Neocubism and Italian Painting Circa 1949: An Avant-Garde That Maybe Wasn’t

Adrian R. Duran Methodologies of Exchange: MoMA’s “Twentieth-Century Italian Art” (1949), Issue 3, January 2020
https://www.italianmodernart.org/journal/issues/methodologies-of-exchange-momas-twentieth-century-italian-art-1949/
Abstract

This essay considers the category and style of “Neocubism” within the Italian avant-garde of the 1930s and 40s. A term applied to artists such as the Corrente group and Il Fronte Nuovo delle Arti, “Neocubism” became loaded with political and aesthetic connotations in the last years of Fascism and the first of the postwar period. These young Italian artists were deeply influenced by the work of the Cubists, but especially that of Pablo Picasso. His 1937 Guernica became an ideological touchstone for a new generation that had endured Fascism and joined in the partisan fight against Nazi occupation. This essay seeks to disentangle this knotted legacy of Cubism and point to the rapidly changing stakes of the surrounding discourse, as Italy transitioned from Fascist state to postwar Republic to Cold War frontier. Adding nuance and diversity to a term so often applied monolithically will allow for a truer sense of Italian Neocubism when and if it was manifested throughout this period.

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To be found amidst a panorama of earlier, often better-known examples of Italian modernism on display at the Museum of Modern Art’s 1949 exhibition Twentieth-Century Italian Art was a new generation of painters and sculptors, thrust into the spotlight of a discourse within which they had not yet found their place. Groups such as the Futurists and the Scuola Metafisica and individual artists, for instance Amedeo Modigliani, had already been integrated into the master narratives of early twentieth-century modernism. For the newly emergent generation, which MoMA named “The Younger Abstractionists; the Fronte nuovo delle arti,” the narrative was still being written. Indeed, their young careers had already faced massive uncertainty­­ – Fascism, World War II, the Resistance, and postwar recovery­­ – and the last years of the 1940s were very much about establishing their historical place as a recently opened new frontier.

Looking back upon Twentieth-Century Italian Art, it is clear that curators Alfred H. Barr, Jr., and James Thrall Soby had an understanding of the postwar generation that was a work-in-progress, intimating certain a priori notions of modernism that had existed since the fin de siècle. That is to say, Barr and Soby did not see postwar Italian abstraction autonomously, but rather within an aesthetic and ideological matrix that was first enunciated­­ by Barr’s now legendary cover diagram of the catalogue for the 1936 exhibition Cubism and Abstract Art, but had undergone important revisions in the wake of World War II and the emergence of both the New York School of Abstract Expressionism and the wider phenomenon of global abstraction.1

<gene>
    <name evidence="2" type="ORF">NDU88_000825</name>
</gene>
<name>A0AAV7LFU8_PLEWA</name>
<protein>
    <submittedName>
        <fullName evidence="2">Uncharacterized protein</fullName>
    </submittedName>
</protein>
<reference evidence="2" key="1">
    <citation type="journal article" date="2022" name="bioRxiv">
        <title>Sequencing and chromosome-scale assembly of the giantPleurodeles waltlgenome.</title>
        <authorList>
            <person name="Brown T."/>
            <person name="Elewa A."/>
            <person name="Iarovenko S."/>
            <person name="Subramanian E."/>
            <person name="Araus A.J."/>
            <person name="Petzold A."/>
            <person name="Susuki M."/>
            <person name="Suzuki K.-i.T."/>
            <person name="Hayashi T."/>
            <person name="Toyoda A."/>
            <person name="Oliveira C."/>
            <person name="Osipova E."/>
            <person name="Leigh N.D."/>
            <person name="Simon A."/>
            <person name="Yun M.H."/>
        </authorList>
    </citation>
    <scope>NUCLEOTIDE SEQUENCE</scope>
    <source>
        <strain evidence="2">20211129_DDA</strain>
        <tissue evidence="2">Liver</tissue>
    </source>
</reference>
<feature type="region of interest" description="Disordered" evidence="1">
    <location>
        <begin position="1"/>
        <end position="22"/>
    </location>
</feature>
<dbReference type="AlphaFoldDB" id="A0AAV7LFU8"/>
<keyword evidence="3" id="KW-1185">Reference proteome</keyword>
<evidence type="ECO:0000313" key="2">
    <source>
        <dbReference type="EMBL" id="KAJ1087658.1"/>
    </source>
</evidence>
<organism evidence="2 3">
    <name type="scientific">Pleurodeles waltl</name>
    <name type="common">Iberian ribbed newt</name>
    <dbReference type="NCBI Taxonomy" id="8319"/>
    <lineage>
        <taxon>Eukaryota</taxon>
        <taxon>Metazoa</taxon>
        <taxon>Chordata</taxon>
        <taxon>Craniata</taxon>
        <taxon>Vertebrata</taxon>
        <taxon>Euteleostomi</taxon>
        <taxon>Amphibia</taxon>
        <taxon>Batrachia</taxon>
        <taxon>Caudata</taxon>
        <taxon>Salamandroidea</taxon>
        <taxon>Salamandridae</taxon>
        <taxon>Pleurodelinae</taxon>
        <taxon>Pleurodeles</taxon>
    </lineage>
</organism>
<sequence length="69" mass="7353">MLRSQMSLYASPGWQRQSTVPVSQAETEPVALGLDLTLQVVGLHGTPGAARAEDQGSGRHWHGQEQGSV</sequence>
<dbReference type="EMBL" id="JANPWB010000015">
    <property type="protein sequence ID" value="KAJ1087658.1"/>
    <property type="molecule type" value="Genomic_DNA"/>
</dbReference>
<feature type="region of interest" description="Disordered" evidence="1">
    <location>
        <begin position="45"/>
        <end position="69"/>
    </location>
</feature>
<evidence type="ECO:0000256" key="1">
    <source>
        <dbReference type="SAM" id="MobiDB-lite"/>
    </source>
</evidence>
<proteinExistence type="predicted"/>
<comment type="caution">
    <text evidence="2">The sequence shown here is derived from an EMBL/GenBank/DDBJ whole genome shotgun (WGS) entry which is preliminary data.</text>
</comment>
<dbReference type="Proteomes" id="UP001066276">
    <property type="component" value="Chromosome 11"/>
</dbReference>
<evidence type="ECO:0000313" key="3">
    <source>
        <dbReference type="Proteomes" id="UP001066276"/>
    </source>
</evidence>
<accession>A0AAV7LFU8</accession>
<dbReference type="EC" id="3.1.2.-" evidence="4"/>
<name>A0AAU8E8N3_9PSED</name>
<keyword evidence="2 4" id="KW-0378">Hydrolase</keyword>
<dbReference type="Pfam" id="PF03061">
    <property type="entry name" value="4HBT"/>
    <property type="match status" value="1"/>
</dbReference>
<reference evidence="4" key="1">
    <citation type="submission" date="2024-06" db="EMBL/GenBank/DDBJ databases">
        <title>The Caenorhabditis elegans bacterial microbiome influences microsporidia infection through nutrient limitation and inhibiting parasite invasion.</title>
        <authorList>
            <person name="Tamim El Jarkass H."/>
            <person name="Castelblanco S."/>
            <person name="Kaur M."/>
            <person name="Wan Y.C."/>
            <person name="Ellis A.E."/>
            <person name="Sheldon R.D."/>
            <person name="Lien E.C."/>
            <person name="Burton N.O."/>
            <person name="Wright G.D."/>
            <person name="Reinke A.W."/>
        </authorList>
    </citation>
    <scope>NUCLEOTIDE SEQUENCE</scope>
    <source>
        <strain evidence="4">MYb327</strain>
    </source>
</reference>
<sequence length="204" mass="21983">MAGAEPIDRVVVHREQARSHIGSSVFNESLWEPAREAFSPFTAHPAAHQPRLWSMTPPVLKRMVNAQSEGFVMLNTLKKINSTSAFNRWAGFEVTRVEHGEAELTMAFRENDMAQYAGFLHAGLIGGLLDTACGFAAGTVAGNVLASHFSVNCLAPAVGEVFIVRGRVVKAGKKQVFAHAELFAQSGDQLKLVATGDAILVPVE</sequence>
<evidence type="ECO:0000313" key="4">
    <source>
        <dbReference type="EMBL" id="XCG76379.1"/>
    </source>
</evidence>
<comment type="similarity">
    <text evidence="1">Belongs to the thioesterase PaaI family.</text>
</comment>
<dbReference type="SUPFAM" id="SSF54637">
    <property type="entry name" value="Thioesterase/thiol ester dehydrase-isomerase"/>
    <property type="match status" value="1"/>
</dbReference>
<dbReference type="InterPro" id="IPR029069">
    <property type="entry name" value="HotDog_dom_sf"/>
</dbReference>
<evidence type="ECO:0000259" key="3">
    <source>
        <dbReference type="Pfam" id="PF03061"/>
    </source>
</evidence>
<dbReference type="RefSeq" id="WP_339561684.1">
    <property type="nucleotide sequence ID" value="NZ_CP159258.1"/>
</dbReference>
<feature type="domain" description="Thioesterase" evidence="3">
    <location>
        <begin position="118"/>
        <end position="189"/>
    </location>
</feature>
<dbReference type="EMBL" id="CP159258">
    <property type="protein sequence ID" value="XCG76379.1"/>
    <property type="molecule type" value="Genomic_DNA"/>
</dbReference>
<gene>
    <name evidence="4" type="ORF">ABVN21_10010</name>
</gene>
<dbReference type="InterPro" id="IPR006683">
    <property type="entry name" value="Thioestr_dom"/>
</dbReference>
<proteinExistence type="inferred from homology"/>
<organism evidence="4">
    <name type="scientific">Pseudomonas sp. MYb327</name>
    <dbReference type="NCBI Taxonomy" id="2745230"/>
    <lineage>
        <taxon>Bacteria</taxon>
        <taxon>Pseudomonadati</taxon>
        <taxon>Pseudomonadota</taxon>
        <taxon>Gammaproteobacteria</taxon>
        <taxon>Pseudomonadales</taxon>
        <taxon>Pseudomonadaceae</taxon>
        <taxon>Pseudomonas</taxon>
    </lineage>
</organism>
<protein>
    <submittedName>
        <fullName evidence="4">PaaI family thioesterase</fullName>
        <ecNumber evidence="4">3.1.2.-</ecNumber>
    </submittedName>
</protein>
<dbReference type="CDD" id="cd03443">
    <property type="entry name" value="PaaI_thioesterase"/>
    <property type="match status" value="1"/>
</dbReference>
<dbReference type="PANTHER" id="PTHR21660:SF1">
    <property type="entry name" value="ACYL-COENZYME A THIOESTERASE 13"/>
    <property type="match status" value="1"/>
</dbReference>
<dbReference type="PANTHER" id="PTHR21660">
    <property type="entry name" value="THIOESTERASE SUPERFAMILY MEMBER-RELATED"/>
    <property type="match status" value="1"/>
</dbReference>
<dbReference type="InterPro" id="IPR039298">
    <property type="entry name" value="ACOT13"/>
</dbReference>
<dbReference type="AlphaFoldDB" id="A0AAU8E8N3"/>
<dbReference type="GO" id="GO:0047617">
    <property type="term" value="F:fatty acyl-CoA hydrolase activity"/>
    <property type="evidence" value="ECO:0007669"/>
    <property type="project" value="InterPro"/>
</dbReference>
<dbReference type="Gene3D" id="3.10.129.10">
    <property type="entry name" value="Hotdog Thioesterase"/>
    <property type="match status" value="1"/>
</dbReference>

With this essay, I hope to disentangle these narratives and reinvest postwar Italian art with some of its indigenous specificities, and to understand how its introduction into a paradigm of modernism such as that espoused by MoMA was as much an act of sublimation and obfuscation as it was a recognition of certain key actualities of the works on display. The goal here is not to undo MoMA’s work, but rather to buttress it with documents and historical reframings that have come to light in the decades since. Indeed, this essay will attempt to do double duty: firstly as an augmentation of MoMA’s exhibition, and secondly as an attempt to understand how and why MoMA’s place in this exchange served to reify the broader dialogues surrounding painting and sculpture at midcentury.

A key wrinkle within the writing of this history is the idea of “Neocubism,” a term that in the late 1940s seemed innocuously useful, but has since become something of an overdetermined red herring, and appears infrequently in recent critical discourse. Retrospectively, Neocubism reveals itself to be a misnomer in several ways. Cubism was but one among many sources for these artists, and it should not disproportionately obscure the importance of others. Further, and perhaps most interestingly, neo implies a second, later coming. This, too, is deceptive. Though a generation older than the youngest artists represented in MoMA’s exhibition, Pablo Picasso continued to create influential works understood as Cubist into the 1950s, and he was often spoken of as a contemporary beacon rather than a past source.

Picasso and this new generation of Italian artists were exhibiting contemporaneously, and sometimes in the very same exhibitions. Though the focus of this essay will be on the years leading up to MoMA’s groundbreaking exhibition, the years after witnessed as rich an exchange of influence and ideas from Picasso to Italy, with works such as Guernica (1937), Le Charnier (The Charnel House, 1944–45), and Massacre en Corée (Massacre in Korea, 1951) resonating well into the Cold War.